"It looks like CA paid well over 30 times 3Tera's revenue. Such multiples are fairly atypical in tech [mergers and acquisitions] today, and very atypical for CA," said Dennis Callaghan, senior analyst for enterprise software at the 451 group.
Founded in 2004, 3Tera is well established as a cloud computing vendor, with a small but reliable pool of customers that use the company's AppLogic software. The company claims more than 80 customers, including service providers like BT, KDDI and Layered Technologies.
AppLogic lets data centers turn their virtualized servers into an Amazon Web Services-like pool of compute resources that can be easily managed and resold to customers in a variety of ways. The AppLogic platform focuses on application deployment, letting users create and save virtual stacks of servers for different applications and spin them up as needed. Callaghan said AppLogic fills a definite hole in CA's cloud line up.
"This isn't technology they already have," he said.
In a shift from more traditional IT monitoring and management tools, "CA is going beyond managing cloud environments and actually helping customers to get them up and running in the first place," said Callaghan.
CA's spending spree
CA has been on a cloud buying spree since 2008, adding Oblicore, NetQoS and Cassatt into its cloud offerings. The company said while it has pieces of the cloud puzzle, it was 3Tera's polished cloud management features that proved irresistible.
But did CA overpay? Depends on who you ask.
"How much is too much? If it's a piece you really want/need then it's whatever the seller demands," said Callaghan.
But some 3Tera competitors dismissed the acquisition. In a response to the news, Reuven Cohen, CEO and founder of Enomaly, tweeted that CA had "come calling, [but] we have no interest in a firesale."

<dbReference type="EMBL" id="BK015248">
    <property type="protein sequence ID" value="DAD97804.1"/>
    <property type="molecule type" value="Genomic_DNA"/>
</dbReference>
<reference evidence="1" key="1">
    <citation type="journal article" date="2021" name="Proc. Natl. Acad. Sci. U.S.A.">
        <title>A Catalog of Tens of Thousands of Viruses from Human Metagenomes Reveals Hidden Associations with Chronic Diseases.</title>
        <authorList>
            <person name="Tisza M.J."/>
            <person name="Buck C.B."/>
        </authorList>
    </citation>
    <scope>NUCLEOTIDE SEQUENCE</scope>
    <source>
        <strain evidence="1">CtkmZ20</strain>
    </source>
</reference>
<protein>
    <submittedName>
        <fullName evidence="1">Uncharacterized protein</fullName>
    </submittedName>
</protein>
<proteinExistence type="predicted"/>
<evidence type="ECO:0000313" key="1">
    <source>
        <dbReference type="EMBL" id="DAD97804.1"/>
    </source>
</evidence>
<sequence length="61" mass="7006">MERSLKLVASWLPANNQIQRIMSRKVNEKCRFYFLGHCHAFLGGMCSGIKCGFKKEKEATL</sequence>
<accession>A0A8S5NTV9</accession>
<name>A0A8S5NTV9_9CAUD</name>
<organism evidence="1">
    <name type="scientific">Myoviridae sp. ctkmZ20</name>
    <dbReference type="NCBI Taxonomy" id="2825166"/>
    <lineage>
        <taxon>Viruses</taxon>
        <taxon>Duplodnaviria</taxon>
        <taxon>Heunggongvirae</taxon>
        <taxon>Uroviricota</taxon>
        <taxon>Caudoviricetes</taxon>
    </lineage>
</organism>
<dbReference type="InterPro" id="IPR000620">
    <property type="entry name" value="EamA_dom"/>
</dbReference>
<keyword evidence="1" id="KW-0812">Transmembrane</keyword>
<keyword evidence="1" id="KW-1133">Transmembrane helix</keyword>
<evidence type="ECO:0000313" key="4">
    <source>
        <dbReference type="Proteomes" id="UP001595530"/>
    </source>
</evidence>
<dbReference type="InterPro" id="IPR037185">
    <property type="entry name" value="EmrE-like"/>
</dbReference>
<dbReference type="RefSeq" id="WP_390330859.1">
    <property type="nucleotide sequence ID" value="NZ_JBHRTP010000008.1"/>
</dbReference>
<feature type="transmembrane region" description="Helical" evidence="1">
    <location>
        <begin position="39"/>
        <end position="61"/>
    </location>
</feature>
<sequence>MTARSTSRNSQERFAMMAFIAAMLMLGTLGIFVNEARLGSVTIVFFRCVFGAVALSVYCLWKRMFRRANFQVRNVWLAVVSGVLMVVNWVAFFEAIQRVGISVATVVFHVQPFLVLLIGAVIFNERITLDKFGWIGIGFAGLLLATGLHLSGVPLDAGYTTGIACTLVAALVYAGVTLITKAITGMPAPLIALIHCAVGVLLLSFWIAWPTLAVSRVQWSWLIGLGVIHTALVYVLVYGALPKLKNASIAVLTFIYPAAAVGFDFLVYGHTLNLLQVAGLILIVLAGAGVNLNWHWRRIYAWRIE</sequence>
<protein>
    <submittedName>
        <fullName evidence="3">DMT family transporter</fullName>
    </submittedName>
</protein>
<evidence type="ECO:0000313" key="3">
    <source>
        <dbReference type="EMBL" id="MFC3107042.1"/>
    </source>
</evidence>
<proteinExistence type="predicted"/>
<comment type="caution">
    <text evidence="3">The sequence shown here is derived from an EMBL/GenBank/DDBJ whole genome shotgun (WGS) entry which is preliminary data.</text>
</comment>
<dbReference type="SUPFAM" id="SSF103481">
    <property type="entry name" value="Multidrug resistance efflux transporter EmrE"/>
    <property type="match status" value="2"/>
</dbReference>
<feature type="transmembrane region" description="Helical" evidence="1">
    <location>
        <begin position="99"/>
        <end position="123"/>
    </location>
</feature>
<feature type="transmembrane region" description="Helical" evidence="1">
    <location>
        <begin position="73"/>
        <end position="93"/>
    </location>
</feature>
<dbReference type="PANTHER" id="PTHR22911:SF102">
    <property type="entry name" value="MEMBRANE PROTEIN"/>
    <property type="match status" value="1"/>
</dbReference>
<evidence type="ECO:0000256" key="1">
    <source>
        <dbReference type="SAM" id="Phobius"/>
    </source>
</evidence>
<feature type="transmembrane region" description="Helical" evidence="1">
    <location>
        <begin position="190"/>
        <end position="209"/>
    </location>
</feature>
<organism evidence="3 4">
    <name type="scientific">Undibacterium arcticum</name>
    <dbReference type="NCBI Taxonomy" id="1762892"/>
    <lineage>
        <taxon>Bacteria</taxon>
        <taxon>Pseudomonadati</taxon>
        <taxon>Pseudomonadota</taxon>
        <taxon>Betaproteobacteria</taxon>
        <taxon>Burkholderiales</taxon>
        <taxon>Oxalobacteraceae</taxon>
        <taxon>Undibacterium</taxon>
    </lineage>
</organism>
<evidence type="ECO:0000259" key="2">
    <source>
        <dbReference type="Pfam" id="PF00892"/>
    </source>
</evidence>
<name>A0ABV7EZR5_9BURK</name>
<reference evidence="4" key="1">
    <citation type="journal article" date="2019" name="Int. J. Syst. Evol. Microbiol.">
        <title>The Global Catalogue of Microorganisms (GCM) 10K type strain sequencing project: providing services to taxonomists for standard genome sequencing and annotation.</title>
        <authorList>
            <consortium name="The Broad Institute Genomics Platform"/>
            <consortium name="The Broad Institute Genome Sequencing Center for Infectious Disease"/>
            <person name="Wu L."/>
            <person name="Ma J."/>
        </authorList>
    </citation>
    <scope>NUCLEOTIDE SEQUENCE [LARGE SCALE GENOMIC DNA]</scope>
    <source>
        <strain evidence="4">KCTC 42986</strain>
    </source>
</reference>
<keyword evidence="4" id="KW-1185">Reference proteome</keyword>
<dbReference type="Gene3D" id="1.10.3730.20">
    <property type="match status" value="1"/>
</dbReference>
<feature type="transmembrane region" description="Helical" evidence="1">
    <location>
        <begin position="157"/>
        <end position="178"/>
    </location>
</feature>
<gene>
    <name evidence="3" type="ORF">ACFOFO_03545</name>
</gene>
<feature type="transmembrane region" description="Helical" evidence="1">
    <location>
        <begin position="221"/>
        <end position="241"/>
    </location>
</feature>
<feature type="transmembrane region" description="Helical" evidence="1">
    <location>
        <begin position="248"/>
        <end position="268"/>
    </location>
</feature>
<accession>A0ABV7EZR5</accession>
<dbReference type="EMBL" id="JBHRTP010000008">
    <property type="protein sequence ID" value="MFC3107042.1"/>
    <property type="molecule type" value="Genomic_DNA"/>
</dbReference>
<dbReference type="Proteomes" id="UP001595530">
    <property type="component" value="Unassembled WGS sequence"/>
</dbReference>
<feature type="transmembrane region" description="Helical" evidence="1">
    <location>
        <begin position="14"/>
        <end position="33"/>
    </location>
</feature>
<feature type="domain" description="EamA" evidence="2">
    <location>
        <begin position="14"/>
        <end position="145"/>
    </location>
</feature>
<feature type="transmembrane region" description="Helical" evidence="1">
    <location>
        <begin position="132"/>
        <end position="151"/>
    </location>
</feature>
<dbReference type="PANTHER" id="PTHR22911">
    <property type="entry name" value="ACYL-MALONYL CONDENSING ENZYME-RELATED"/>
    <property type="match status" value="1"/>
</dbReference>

Plugging in cloud management holes
It's more likely that CA specifically wanted 3Tera's cloud application management technology.
"There were a lot of cloud startups that we looked at," said Vincent Re, senior vice president at CA for cloud computing. "There must have been twenty of them. Many of them do very interesting things, but they were all over the map in terms of where they were."
Re said 3Tera lets virtualized servers and application stacks work seamlessly in a self-service way without having to significantly revamp IT operations. That, in turn, will help enterprises get over their fears of massive, costly restructuring if they want to use cloud computing technologies.
"A core of our strategy is showing our customers ways to get new or existing workloads into the cloud," he said.
Compared with Cassatt, another CA acquisition, 3Tera also provides virtualization and infrastructure automation, but the Cassatt technology is more "under the hood."
"3tera's all about enablement; Cassatt's all about optimization," Re said.
3Tera's customers and partners were a big part of the acquisition. 3Tera's long-running relationships with "second tier" managed service providers (MSPs) and its "cookie-cutter" rollout process will make it easy to sell the concept to big enterprises.
Furthermore, having a point-and-click GUI is increasingly important to CA's customers, who tend to be massive. Large enterprises want to mimic Amazon's service model in their own IT departments, Re said, and treat internal IT just like another outside service provider.
"In that case, the tools they need start to look a lot more like these smaller [3Tera-powered] MSPs," he said.
Most importantly for CA, the 3Tera acquisition gives them a fighting chance against so-called "next-generation" cloud platforms. Skytap, OpSource and Savvis, among others, all offer slick, mouse- and IT manager-friendly Web interfaces on top of their cloud platforms that look a lot like 3Tera's, and are all a far cry from Amazon's intimidating command line or Rackspace's shopping cart approach. Vendors integrating cloud management into cloud provisioning may be a key part of the upcoming battle for enterprise dollars. It's clear that CA feels that way.
Carl Brooks is the Technology Writer at SearchCloudComputing.com. Contact him at firstname.lastname@example.org.